Junta kick starts construction of Chipwi hydropower project (feature)


Public football ground seized for helipad
The Burmese military regime is constructing three helipads on the public football ground in the mountainous small city of Chipwi near N'mai River also called N'mai Hka in Kachin where hydroelectric power is to be generated in eastern Kachin state in northern Burma, said local sources.

A resident of Chipwi told KNG, "We have only one football ground but it is now been confiscated for three helipads for the military regime. The helipads are being constructed with concrete three feet thick."

The construction of helipads started in October. Choppers of military officials of the junta will touch down here. The helipads will be in use by the regime's northern command headquarters (Ma Pa Kha) based in Myitkyina, the capital of Kachin state, added residents of Chipwi.

According to a local resident, minister Brig-Gen Thein Zaw of the Post, Communication and Telegraph ministry and the new Kachin state or Northern Command commander Maj-Gen Soe Win visited Chipwi at least once during the last two months.

Activities at the Chipwi hydropower project
The Chipwi hydropower project is being jointly implemented by China's China Power Investment Corporation (CPI) and the Burma-Asia World Company since early 2007.

At the moment, there are over 500 workers where over 200 workers are from CPI and the rest are from Asia World Company are working daily around the Chipwi hydropower project site, said locals.

Experts and workers in the two companies are now mainly focused on constructing a small hydropower plant in Chipwi stream which will produce necessary electricity for constructing activities of bigger hydropower plants in the N'mai River, the second largest river in Kachin state, locals added.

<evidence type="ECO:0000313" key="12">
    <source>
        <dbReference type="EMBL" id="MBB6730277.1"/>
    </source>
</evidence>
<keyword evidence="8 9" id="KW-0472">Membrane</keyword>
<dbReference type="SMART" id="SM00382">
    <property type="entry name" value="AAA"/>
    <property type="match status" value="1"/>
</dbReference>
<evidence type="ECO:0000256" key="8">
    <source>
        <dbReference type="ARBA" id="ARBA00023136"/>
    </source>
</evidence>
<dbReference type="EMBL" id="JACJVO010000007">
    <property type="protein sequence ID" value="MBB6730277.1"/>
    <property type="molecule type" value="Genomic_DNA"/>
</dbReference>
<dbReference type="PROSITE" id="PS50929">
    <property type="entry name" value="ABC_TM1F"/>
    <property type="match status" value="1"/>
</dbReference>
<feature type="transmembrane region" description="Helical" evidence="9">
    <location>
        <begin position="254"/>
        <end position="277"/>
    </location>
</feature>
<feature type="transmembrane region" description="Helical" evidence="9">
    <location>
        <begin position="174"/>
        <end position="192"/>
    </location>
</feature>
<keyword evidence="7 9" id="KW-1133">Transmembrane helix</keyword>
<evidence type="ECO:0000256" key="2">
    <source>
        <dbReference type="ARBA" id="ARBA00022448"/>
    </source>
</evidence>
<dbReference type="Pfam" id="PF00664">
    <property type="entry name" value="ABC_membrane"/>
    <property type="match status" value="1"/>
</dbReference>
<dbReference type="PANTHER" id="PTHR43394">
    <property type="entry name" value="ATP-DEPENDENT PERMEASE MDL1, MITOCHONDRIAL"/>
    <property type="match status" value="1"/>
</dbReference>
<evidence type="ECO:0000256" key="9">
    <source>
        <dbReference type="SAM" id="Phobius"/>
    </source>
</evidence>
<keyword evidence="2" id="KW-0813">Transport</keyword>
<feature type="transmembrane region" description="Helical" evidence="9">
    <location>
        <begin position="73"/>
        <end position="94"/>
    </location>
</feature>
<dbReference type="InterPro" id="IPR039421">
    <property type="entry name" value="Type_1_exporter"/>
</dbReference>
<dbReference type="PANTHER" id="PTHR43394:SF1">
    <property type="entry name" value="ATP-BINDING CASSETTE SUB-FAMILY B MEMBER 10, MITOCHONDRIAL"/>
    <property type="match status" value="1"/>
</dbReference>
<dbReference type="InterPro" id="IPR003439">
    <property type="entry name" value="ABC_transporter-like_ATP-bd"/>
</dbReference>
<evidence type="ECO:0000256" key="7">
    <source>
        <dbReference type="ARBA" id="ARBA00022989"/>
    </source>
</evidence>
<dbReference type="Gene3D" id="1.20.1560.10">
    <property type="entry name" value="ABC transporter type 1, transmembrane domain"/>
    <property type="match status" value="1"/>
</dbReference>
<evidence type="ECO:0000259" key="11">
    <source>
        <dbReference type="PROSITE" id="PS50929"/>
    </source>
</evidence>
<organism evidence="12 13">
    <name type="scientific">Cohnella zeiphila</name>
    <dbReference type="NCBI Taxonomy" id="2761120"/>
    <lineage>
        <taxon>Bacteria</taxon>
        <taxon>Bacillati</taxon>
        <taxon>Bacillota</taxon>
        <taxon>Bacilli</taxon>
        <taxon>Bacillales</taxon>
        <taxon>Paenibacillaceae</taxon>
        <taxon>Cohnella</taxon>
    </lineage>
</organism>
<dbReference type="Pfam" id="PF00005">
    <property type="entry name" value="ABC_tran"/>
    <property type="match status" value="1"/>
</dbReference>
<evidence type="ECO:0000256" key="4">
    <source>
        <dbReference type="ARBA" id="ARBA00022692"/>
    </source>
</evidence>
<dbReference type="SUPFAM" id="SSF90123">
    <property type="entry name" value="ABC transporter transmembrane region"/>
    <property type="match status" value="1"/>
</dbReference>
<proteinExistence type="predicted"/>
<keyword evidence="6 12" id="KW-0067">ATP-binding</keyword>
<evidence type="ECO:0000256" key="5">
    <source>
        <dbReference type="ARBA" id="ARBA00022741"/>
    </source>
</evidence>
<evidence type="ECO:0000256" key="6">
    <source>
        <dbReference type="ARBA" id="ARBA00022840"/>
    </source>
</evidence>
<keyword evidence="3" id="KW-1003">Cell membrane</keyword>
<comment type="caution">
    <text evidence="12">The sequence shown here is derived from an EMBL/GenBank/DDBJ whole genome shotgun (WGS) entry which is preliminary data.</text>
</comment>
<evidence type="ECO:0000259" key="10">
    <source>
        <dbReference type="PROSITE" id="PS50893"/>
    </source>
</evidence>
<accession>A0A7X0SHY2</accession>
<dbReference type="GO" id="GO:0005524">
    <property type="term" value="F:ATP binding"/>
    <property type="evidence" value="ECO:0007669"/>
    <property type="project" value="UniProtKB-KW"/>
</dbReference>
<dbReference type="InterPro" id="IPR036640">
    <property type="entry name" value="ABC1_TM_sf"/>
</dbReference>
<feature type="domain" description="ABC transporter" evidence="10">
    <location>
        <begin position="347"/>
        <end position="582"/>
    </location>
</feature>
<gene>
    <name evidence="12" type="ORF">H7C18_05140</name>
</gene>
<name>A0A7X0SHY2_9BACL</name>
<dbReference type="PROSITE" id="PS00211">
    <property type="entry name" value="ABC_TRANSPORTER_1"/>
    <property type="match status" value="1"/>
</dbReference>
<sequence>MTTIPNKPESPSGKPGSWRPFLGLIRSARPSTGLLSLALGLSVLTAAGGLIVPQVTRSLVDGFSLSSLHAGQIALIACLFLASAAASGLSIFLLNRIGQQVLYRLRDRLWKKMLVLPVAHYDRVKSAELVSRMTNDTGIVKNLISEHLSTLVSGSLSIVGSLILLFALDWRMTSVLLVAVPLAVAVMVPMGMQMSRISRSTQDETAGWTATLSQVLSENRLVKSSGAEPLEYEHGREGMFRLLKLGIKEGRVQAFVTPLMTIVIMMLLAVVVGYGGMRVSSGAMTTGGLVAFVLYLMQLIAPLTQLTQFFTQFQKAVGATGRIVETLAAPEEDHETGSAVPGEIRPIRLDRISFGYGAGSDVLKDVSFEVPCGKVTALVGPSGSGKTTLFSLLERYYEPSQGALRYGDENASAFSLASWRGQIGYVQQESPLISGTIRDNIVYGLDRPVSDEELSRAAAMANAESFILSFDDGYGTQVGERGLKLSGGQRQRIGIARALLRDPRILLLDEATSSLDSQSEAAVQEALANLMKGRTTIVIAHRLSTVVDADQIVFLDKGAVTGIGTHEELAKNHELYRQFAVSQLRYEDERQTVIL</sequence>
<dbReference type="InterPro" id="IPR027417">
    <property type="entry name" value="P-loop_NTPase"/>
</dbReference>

According to eye witnesses and residents of Chipwi, the workers of two companies' are drilling tunnels inside the mountains for delivering water from Chipwi stream by using power shovels, drilling machines and trucks.

On the other hand, inspection activities on the Chipwi hydropower project in N'mai River have not stopped and the regular inspection activities are underway around the project site, said locals.

According to the junta-run newspapers, the Chipwi hydropower project plans to generate a total of 2,000 MW of electricity.

At the same time, the CPI and Asia World Company are also making inspections at Myitsone in Irrawaddy River also called Mali Hka in Kachin language, 17 miles north of Myitkyina for the hydropower project which will generate a total of 3,600 MW of electricity.

General impact on locals
People in Chipwi city depend on government jobs and land farms. However, the farmers are now faced the problem of losing their land to the hydropower project.

Local farmers said, they have not worked in their land farms properly since the hydropower project started early 2007.  Most land farms are placed under the inspection areas and some farms are dug up by power shovels and some are converted into roads.

Local farmers have not been compensated by the CPI or the Asia World Company. They cannot grow rice in the farms and are now losing land farms, said residents of Chipwi.

Moreover, the Asia World Company has delayed paying monthly salaries of local workers who work for the company for two or more months.  Local workers cannot leave the company because their National Registration Cards (NRCs) are kept by the company, added a local worker.

Besides, several restaurant owners in Chipwi are also facing problems because of lack of money to run their restaurants because the workers in Asia World Company regularly eat in their shops without pay but make verbal promises.

The Asia World Company is yet to pay for the cost of food served at the meetings with commander Maj-Gen Soe Win and Minister Thein Zaw in Chipwi last October and November, said residents.

The Asia World Company is delaying paying the cost of food for even their workers and the meeting with military officials of the junta to the local restaurants for the last six months, said sources close to restaurants owners.

Meanwhile, the local authorities under the Burmese ruling junta have ignored the problems of Chipwi residents and are supporting the activities of the two companies, according to residents of Chipwi.

(Nawdin Lahpai is editor of Kachin News Group, KNG)